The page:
[From Rick Marken (980213.1000)]
Bruce Abbott (980213.1145 EST) --
All in all, I continue to be amazed at view being defended here
that 150 years of research on the relationship between stimulation
and perception has no relevance for a view which holds that behavior
is the control of perception.
All in all, I continue to be amazed by your amazement. PCT has
bitten you on reinforcement, natural selection, research methods,
operant conditioning, causality, Ebbinghaus, anticipation and
prediction, model-based control, behavior modification, etc. Now
it's biting you on psychophysics. You probably figure that you've
won all these debates but that's irrelevant; the fact of the matter
is that you keep running up against PCT resistance to nearly
every one of your most cherished beliefs about psychological science.
How long will it take you to figure out that PCT is not the baby you
thought it was when you found it-- it's Rosemary's Baby;-)
By the way, is Sarsi that New Age piano dip?
If a particular line of "conventional research" helps us to
understand how the sensory systems work, I think it would be
idiotic to ignore it just because it wasn't specifically designed
as a control study. I have been trying to get someone -- you,
Rick -- to show me how a PCT analysis reveals that such results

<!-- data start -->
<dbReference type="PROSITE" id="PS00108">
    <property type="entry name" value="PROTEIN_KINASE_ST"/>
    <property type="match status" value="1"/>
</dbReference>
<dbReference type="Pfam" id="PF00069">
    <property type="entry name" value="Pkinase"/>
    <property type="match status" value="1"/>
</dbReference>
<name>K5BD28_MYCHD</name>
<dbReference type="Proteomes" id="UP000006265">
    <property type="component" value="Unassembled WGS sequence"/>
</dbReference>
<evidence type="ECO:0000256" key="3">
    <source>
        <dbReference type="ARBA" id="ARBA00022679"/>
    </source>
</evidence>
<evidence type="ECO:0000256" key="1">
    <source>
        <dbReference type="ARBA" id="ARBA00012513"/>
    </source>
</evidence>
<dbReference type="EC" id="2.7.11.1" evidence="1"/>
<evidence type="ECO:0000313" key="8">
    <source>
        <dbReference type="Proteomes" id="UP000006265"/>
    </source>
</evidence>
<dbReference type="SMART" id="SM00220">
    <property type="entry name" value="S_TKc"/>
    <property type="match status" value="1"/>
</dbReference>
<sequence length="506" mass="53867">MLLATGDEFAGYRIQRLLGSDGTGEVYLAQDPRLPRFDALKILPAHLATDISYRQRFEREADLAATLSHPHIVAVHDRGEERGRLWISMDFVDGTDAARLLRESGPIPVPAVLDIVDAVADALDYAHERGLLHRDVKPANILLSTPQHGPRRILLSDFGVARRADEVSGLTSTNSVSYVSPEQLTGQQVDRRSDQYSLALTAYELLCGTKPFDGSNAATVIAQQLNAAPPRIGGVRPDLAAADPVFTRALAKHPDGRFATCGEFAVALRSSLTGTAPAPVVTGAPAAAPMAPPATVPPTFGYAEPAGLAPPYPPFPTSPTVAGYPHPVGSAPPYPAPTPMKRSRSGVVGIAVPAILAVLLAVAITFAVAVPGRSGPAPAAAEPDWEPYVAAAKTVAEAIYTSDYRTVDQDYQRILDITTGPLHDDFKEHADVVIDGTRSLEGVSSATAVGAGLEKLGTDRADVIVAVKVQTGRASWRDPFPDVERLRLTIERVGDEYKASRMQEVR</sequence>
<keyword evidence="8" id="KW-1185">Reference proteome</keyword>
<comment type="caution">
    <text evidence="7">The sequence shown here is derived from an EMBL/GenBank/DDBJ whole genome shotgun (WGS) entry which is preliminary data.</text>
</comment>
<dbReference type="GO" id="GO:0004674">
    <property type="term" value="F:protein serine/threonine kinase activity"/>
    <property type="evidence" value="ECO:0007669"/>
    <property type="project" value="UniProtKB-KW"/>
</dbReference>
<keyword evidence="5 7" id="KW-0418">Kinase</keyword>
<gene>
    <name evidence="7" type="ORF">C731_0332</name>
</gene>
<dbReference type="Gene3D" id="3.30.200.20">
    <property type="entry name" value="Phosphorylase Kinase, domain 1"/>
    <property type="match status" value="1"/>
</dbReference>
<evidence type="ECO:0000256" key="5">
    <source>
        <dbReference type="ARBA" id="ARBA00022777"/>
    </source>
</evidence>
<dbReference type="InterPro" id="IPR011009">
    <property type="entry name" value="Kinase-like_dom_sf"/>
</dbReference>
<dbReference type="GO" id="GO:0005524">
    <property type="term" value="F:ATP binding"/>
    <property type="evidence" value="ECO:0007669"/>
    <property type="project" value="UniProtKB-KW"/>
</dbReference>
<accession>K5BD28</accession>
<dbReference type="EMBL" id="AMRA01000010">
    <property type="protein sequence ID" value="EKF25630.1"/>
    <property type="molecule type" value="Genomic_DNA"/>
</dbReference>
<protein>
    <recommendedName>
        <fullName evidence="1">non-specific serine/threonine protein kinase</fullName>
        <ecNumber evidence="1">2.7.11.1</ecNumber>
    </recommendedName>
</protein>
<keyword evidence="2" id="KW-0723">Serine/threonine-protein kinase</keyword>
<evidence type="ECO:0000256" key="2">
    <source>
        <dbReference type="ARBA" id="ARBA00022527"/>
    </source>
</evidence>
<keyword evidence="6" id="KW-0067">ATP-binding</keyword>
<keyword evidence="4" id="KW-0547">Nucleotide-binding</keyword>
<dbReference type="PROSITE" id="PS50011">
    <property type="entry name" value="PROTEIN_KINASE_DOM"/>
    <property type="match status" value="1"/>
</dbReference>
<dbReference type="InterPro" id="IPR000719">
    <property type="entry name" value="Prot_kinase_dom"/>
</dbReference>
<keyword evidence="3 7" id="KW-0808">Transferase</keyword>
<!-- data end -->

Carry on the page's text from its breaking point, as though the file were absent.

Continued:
are invalid, but so far, all I have heard are irrelevant
arguments about other matters.
The best answer to this is Bill's post from earlier today. I'm
sure you'll consider it irrelevant as well, but, hey, you've got
a career to defend.
Bill Powers (980213.0627 MST)--
The point of this whole discussion, in case it's been forgotten,
was that standard psychophysical methods that _don't_ involve the
Test have no way of showing that the actual perception supposedly
being measured is closely related to the one the experimenter
thinks it is. Some psychophysical measures _do_ give the subject
control of the perception, and if interpreted in terms of the Test,
can be used to narrow down the possibilities of what the subject
is really perceiving.
And behind that point is another much more important one. It is
that experiments in which the Test was _NOT_ done, or in which no
data were taken that could be retrospectively analyzed in terms
of the Test, must be done over again, because there might have
been controlled variables involved that would make a difference
in the interpretation of the results.
[NB. This is a version of the behavioral illusion, Bruce A. You
have to know what variables are controlled in order to be able
to correctly interpret observed S-R relationships, which are
the results of standard psychophysical experiments-- RM]
I know that you [Martin Taylor but it applies to Bruce A.
too -- RM] would like your own experimental results to stand
forever, but in cases where you did not perform something
equivalent to the Test, your experiments, too, would have
to be done over again. That's what we're really arguing
about, isn't it?
If it weren't for the superior prose style, I'd think I was
reading my own stuff. Look at how Bill carries on about the Test.
Look at how he is critical of standard psychophysical reseach.
Those who think I'm driving all those great scientists away from
PCT should note that Bill hits a pretty good wood shot himself;-)